Activities

Important Rules to Surviving a Mountain Climb in Latin America

One of the most colorful on the planet, Latin America, provides exciting high altitude expeditions to test your mettle. Thanks to its snow peaks shadowing on tropical landscapes, hidden ruins of ancient civilizations, and deserts punctuated with immense volcanoes, Latin America has vast dramatic hikes to take on.

Lake 69, Huascarán National Park, Peru

If you have a tight budget, Hostal Alpes in Huaraz is a mountain to go to. Located in the Huascaran National Park, Lake 69, a part of the incredible Cordillera Blanca Mountains, is the world’s highest tropical range. You can book through a hostel where your trip could cost you around $12 per person. It was a three-hour drive to the start, and it took just under four hours to reach the lake.

Mountain Climb in Latin America

Chachapoyas, Peru

Visiting Chachapoyas’s northern town is an alternative to the waiting lists, crowds, and expense of the Inca trails. Once you arrive in the area, you can contact the I-Peru office, which sets up with Aldo, a local guide with detailed knowledge of the ruins half-hidden in cloud forests and cliff side mausoleums. Don’t forget to visit a trek to the area’s star attraction, Kuelap’s pre-Incan fortress city.

Arrange for a two-day hike and stay overnight in Tingo village. A six-mile, 1,200-meter climb to the citadel will set you off early for the final stage as you arrive at the city’s immense stone walls that emerged from the morning mist. You can explore the deserted ruins in just two hours.

Cerro Castillo, Chile

An excellent four-day hike that begins on Carretera Austral near Coyhaique winds through forests, several crossings, and ends over a 1400-meter mountain pass adjacent to the rock walls of the 2700-meter peak Cerro Castillo.

The lack of crowds in Torres Del Pain makes this place a more rewarding and enjoyable experience. Cerro Castillo’s tiny village has a few very basic but beautiful lodgings or what they call hospedajes.

Salar de Uyuni, Bolivia

In the Bolivian high Andres, you can get to Uyuni’s desert town, where you can book a four-day tour around the largest salt flats on Earth. If you visit after the rainy, you will see the entire 4,000-square-mile flats flooded in a few inches of water, mirroring the cobalt-blue skies and snow-covered peaks in the glassy surface. You will also visit the flamingo-filled lakes of dazzling hues, roaring, spitting geysers, and shimmering volcanoes.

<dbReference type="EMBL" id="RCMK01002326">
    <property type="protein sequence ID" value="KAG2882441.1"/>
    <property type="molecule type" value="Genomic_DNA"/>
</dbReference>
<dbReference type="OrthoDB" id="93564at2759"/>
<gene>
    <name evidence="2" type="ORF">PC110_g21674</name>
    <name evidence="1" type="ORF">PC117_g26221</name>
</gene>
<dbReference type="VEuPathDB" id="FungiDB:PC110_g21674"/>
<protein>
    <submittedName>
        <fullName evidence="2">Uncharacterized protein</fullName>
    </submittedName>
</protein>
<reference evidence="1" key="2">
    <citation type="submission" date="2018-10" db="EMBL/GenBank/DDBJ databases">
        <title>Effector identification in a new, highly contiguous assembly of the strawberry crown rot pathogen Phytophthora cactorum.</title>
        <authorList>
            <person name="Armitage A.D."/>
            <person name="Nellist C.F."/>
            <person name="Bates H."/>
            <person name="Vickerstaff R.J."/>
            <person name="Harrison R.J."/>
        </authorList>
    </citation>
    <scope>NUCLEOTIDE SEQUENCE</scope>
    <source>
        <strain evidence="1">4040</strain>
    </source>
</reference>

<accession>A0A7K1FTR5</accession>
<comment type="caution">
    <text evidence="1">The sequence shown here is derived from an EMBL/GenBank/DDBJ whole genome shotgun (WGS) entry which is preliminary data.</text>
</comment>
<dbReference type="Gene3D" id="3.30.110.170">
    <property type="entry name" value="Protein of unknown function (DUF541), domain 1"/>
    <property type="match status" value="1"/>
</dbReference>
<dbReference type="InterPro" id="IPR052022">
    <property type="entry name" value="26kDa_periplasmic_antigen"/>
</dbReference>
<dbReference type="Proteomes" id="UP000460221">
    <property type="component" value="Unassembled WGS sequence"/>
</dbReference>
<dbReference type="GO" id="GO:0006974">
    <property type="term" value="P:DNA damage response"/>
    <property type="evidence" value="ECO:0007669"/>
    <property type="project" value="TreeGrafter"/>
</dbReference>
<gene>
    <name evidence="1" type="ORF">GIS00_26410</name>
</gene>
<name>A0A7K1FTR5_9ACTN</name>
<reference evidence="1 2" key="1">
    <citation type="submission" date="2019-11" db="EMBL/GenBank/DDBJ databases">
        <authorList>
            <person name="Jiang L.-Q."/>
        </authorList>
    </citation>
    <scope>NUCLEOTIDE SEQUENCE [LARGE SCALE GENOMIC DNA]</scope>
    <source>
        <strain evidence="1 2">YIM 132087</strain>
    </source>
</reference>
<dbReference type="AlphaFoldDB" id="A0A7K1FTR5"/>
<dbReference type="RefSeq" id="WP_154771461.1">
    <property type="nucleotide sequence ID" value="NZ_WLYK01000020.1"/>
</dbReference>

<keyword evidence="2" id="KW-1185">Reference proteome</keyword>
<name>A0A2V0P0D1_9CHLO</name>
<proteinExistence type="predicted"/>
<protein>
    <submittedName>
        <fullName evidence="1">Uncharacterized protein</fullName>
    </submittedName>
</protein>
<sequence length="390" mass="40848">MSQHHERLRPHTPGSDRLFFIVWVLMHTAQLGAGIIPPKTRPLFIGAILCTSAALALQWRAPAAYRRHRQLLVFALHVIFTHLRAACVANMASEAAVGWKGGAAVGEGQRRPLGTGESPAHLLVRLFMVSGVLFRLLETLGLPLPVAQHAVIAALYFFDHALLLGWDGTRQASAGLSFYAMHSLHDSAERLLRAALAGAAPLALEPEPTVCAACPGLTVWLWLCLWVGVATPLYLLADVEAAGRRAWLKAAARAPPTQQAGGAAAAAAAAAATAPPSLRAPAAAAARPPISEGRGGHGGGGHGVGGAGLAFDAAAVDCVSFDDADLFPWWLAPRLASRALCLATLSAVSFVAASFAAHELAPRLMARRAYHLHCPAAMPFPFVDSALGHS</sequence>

Lago Gutierrez to Refugio Emilio Frey, Argentina

San Carlos de Bariloche is a popular gateway to the southern parts of Argentine Patagonia. If you want to experience a break from the town’s tourist vibe and want to go to the region’s best scenic offerings, then head to Lago Gutierrez by bus from Bariloche in the morning and hike to Refugio Emilio Frey for four hours from the lake’s edge. The trek will take you to arid wand parched woods at the start, but you will soon be climbing alongside the river flowing from the mountain. Some hikers saw snow at the top for the final 500m.

Spending the night at Refugio Frey with a meal will cost you $40. You can also opt for just a bed and pay only a few bucks to use their kitchen, or going further; you can camp depending on the weather conditions. For a change of scenery, you can take the Cerro Cathedral route back near the bottom and taste the sugary waffle in the Catedral ski resort. Staying a couple of das in Bariloche is an excellent way to spend them.

Santa Cruz trek, Huaraz, Peru

Santa Cruz trek in the Cordillera Blanca is stunning. Even newbie trekkers can do it in four days, but if you are a seasoned or experienced hiker and find the Santa Cruz trek too short, there has still many more trails to follow in the Cordillera Blanca. Regardless of experience, the South America Explorers Club is truly priceless.

The Lost City (Ciudad Perdida), Colombia

The Lost City, a three-day, 44km hike, involves fording rivers and sleeping in hammocks. At one point, you can also share the path with a mule transporting a wheel-barrow to a far-flung Kogi village. The picturesque ruins, built in about 800 AD by the Tayrona people, are deep in the Sierra Nevada jungle in northern Colombia.

The visitors travel there, driving into the mountains to the end of the road in a clapped-out jeepney from Santa Marta. From here, you can only transport through shanks pony. Beautiful scenery, an overnight spent in the city, and seeing the isolated ruins in early morning light more than compensate for the insect bites, heat, and humidity.

Laguna Quilotoa, Ecuador

Laguna Quilotoa has hidden away high in the Andes in the Cotopaxi Province. The ancient volcano’s two-mile-wide crater has been collecting rainwater for centuries, which created a turquoise lagoon that you can hike down to. Once there, you can kayak on it, then hike back up or ride a horse for a small fee. Those who want more adventure will hike on the rim of this volcanic lagoon. The trails are easy to follow and take up to five hours to complete.

For the most part, the trail on the rim is easy and not very technical. You can start hiking at 7.30 am or earlier. Clouds and rain usually come in mid-afternoon, making poor visibility and quite cold temperatures. Since the trail is mostly sandy, hiking the trail is very easy even after a rainy night. The three-four-day Quilotoa Loop is the ultimate adventure you would like to hike, which starts in the crater itself or the town of Sigchos. The town of Quilotoa is made up mostly of hostels.

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